Students get down for Earth Day event
April 22, 2009 10:53 PM
The center of campus was filled with bikes and hippie fashions as students enjoyed music, films, food, and workshops to celebrate Earth Day Wednesday.
Sunshine and clear skies blessed the quad, Malcom X Plaza, and Cesar Chavez Center and helped produce a big turnout for the event to promote environmentally responsible lifestyles. Student organization ECO Students hosted the event, which was connected to Bike-to-School Day and the San Francisco Bike Coalition.
"There are a lot of people here," said freshman Journalism major Liza Sternik. "This event shows that anything can be made out of anything."
Sternik was on her way to change out of a dress made of kitchen drawer lining, garbage bags, and paper. She was a model featured in a fashion show displaying women's outfits designed with everything from Chinese food take-out boxes to blank CDs. The models circled Malcom X Plaza a few times before meeting in the middle for a hula-hoop and dance party.
This energy was present in all the day's events. A rowdy crowd cheered for a bike competition in which riders pushed and collided into each other in hopes of eliminating opponents by knocking them over. Later Oakland rap group Trunk Boiz moved around the stage singing about "Scraper" bikes, a style of decorative bike known to the Bay's Hyphy movement.
Senior Geography student Melissa Gordon introduced the band and was an emphatic host for much of the afternoon, shouting at students to "holla" at the day's different happenings.
"This place has been full since 9 a.m.," said she about the bike parking lot while bouncing up and down to the music.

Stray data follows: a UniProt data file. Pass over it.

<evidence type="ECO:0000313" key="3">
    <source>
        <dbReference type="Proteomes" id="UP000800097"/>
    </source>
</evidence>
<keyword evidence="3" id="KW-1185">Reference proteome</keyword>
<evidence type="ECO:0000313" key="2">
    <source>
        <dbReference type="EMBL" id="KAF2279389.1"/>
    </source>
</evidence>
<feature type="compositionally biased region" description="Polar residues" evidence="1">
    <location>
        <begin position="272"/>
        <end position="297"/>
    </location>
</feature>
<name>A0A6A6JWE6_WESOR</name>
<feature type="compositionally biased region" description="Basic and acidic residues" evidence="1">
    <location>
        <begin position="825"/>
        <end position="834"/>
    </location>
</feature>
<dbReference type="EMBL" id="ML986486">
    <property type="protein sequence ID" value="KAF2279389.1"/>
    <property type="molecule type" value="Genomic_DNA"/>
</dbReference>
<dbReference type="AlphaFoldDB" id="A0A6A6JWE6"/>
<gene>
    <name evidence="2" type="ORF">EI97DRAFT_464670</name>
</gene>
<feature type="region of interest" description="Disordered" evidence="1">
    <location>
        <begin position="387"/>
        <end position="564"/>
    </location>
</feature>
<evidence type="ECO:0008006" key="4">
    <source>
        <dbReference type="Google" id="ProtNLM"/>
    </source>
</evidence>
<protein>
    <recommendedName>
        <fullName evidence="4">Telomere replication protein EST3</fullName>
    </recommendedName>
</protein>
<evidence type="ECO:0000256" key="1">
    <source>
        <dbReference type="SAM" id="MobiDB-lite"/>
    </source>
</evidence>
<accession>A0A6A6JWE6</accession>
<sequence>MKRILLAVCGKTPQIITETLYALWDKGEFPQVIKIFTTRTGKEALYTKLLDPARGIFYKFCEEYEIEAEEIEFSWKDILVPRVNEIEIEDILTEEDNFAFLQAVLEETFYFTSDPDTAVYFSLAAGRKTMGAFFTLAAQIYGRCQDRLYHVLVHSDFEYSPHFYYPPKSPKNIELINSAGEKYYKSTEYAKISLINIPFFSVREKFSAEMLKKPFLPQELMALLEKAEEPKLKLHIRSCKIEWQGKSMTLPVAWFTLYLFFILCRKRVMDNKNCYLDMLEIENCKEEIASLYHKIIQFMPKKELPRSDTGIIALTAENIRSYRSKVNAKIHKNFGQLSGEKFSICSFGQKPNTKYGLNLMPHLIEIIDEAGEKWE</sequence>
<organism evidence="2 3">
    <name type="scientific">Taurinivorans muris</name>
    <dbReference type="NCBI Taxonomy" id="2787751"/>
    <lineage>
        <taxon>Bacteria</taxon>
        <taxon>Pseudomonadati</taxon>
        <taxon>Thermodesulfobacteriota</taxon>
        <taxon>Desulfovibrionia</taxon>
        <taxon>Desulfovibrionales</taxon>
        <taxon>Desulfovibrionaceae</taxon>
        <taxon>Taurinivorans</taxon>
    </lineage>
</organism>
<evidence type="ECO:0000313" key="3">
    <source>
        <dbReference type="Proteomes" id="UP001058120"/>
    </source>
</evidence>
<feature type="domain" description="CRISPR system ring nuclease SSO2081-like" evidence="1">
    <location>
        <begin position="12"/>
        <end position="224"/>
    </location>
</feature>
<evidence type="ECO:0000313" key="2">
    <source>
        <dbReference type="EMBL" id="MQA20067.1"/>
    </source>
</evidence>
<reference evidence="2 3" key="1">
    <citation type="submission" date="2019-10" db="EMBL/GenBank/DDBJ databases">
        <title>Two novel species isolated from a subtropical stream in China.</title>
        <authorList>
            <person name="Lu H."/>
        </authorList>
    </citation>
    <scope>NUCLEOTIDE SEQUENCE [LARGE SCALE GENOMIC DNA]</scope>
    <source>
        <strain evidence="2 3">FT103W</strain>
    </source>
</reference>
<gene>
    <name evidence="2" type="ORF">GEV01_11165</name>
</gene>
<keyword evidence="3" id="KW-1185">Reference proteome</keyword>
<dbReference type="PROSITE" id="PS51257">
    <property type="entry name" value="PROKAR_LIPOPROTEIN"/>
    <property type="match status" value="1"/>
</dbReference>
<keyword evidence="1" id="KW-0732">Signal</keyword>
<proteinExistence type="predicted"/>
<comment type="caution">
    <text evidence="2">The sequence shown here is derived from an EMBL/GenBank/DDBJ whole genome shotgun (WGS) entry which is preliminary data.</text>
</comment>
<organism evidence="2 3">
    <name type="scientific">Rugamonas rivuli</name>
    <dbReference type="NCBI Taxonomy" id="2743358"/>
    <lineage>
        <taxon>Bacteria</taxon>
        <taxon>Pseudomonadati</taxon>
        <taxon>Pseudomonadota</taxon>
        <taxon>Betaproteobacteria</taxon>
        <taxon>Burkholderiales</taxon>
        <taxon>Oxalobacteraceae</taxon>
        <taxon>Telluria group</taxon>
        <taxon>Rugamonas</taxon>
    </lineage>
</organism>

Any student who rode a bike to school was offered free breakfast and lunch as well as "valet" parking in the middle of the quad. Participants also received a ticket for a raffle giving away a free bike, helmets, jackets, and bike shop gift certificates.
Besides entertainment there was also a lot of education going on at the event. An environmental film festival was held on to the top floor of the student center showing films on conservation, community, and nature appreciation. The Ecology Center of San Francisco, which was helped started by SF State students, was displaying the building possibilities of ecological materials such as adobe bricks and a toilet with a wood frame.
David Wentworth-Thrasher, a Civil Engineering junior and founding member of the Ecology Center, spent much of the day handing out cookies baked in a solar oven.
"We came here to teach young people about ecological building techniques, some of which are the most popular in the rest of the world," he said.
An environmental celebration on a notoriously progressive campus made the day perfect for many campaigners. A range of political groups, from a human rights organization to a 9/11 Truth Movement group, was tabling.
" The amount of young, like minded people here make this perfect to push our message," said Dave Schwerim, a Staff Director at Clean Water Action, a non-profit currently trying to get Styrofoam banned state-wide.
The day ended in a classic San Francisco celebration: a drum circle. Students danced, many in bare feet and many in hula-hoops, on the quad grass to shouts and the banging of large drums. The final jamboree barely beat out the clouds that would cover the sun by evening.
For event coordinator Marcielle Earwood, a senior International Relations major, the event was a huge success.
"It went really, really well and everyone here is so excited!" she said.
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